Statewide, MSDH reported 779 new COVID-19 cases Sunday and 699 cases Monday bringing the total cumulative confirmed cases in Mississippi to 143,879. The seven-day average of new cases is 1,283 per day, about 623 cases and more than double the seven-day average a month ago. The average is on par with numbers seen in July.

At the beginning of the crises, the age group with the most COVID-19 cases were those over 65. Now, most new cases are seen in younger people who are more likely to survive the virus than those 65 and older. In September, the age group reporting the most cases in Mississippi were 18 to 24 years old. That has shifted to a slightly older group. In November, the age group reporting the most cases in Mississippi are from 25 to 39 years old followed by those 50 to 64 years old.

MSDH reported Sunday that 19 more Mississippians died of COVID-19 statewide. No new deaths were reported Monday. The cumulative number of deaths in the state is 3,676. The state’s rate of deaths to confirmed cases is about 2.6%. This rate has dropped slightly as the number of cases are going up faster than the number of deaths at this time.

Deaths are a lagging indicator. While July saw the highest number of new cases since the crisis began, August saw the highest number of deaths. The highest number of deaths in any one day in Mississippi was 67 reported Aug. 25.

Of the 19 deaths MSDH reported Sunday, four occurred between Nov. 20 and Nov. 21 in the following counties:

County Deaths reported Sunday
Desoto 1
Lamar 1
Neshoba 1
Tate 1

An additional 15 COVID-19 related deaths reported Sunday occurred between July 29 and Nov. 14 and were identified from death certificate reports.

County Deaths identified from death certificate reports
Coahoma 2
Desoto 1
Franklin 1
Lee 2
Marshall 4
Neshoba 1
Oktibbeha 1
Prentiss 1
Warren 1
Yazoo 1

New cases and deaths were reported to MSDH as of 6 p.m. Saturday, Nov. 21, and Sunday, Nov. 22. MSDH usually reports statistics on the COVID-19 coronavirus each day based on the previous day’s testing and death reports.

The primary metric concerning state health officials are the numbers of people hospitalized, and that number rose steadily with the rise of new cases in July and August. On June 6, the number of Mississippians hospitalized with confirmed cases of COVID-19 was at 358. Hospitalizations tripled by late July.

Hospitalizations then steadily dropped through Oct. 3 when they began rising again along with increased cases. The last week in October, hospitalizations began levelling off; however, since Nov. 4 hospitals have seen a steady rise in COVID-19 patients once again.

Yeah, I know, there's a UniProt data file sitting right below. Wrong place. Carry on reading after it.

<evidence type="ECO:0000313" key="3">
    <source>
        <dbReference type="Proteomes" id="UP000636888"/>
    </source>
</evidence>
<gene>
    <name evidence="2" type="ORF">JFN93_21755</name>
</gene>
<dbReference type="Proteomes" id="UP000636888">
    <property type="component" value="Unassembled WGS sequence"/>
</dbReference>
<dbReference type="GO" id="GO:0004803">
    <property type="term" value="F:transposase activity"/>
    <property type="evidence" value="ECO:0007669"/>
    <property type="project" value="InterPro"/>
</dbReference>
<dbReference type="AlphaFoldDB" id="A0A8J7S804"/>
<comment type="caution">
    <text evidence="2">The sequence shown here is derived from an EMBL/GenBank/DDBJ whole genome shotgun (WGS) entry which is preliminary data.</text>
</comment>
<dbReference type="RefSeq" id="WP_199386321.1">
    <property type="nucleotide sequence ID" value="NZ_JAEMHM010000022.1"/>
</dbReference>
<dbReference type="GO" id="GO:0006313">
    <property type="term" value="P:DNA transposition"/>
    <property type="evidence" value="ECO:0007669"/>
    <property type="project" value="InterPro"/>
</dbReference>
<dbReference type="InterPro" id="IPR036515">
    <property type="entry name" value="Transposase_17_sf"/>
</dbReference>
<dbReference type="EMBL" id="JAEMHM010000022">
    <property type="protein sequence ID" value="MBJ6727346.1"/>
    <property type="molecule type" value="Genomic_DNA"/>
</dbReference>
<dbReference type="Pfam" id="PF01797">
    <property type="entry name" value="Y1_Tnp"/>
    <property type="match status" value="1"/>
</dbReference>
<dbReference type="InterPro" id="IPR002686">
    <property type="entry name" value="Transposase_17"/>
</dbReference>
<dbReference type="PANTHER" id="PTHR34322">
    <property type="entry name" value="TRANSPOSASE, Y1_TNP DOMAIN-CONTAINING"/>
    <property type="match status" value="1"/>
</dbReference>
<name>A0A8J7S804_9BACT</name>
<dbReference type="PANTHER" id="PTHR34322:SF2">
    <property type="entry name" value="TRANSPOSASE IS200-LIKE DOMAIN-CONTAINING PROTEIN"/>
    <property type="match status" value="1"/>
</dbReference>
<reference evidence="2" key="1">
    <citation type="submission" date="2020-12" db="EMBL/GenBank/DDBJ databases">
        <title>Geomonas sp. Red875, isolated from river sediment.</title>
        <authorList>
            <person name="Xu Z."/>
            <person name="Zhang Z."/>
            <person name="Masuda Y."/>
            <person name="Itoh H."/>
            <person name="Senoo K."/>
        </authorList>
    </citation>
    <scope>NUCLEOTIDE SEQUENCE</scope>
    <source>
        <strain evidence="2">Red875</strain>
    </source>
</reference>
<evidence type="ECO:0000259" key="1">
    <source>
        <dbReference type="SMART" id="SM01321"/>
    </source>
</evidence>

The number of Mississippians hospitalized for the virus as of 6 p.m. Friday, Nov. 20, was 1,017, about 85% of the late July peak of about 1,200. The number includes 897 with confirmed cases of COVID-19 and 102 people with suspected but unconfirmed cases. Of those with confirmed infections, 223 were critically ill and in intensive care units and 106 were on ventilators.

Source: MSDH

MSDH has estimated the number of people who can be presumed recovered from COVID-19 in Mississippi. That number is 121,637 through Sunday, Nov. 22. It represents about 84.5% of the cumulative 143,879 cases reported as of Monday, Nov. 23.

The number of cases in Warren County three weeks ago, Monday, Nov. 2, was 1,583, therefore the estimated number of people presumed recovered in the county is 1,526, or about 88.7% of the 1,721 cumulative cases reported as of Monday, Nov. 23. The county has an estimated 139 active cases.

These estimates are based on MSDH’s guidelines for calculating estimated recoveries when hospitalizations are not known, using the number of cases 21 days ago, less known outcomes (deaths).

The total number of Mississippians tested for COVID-19 (PCR and antigen tests identifying current infections) as of Saturday, Nov. 21, is 1,237,802 or about 41.6% of the state’s 2.976 million residents. MSDH reports statewide test results once a week. Without daily updated numbers of tests, it is impossible to accurately calculate Mississippi’s positivity rate (positive results to tests, seven-day average); however, the rate was 21.1% Sunday, according to Johns Hopkins University. The national rate is 9.8%, and 5% or lower indicates adequate testing.

The total number of outbreaks in long-term care facilities was 172 Monday, an decrease of one since Saturday. About 38.1%, or 1,402, of the state’s total deaths were people in long-term care facilities. The cumulative number of COVID-19 cases in LTC facilities is 7,397, about 5.1% of the state’s total cases.

A total of 26 deaths in Warren County were residents of LTC facilities.

MSDH is no longer reporting outbreaks in individual long-term care facilities in Mississippi and has replaced it with access to a database from the Centers for Medicare and Medicaid. You can access and search the data by provider here. The latest data available is for the week ending Nov. 8.

For additional information, visit the MSDH website.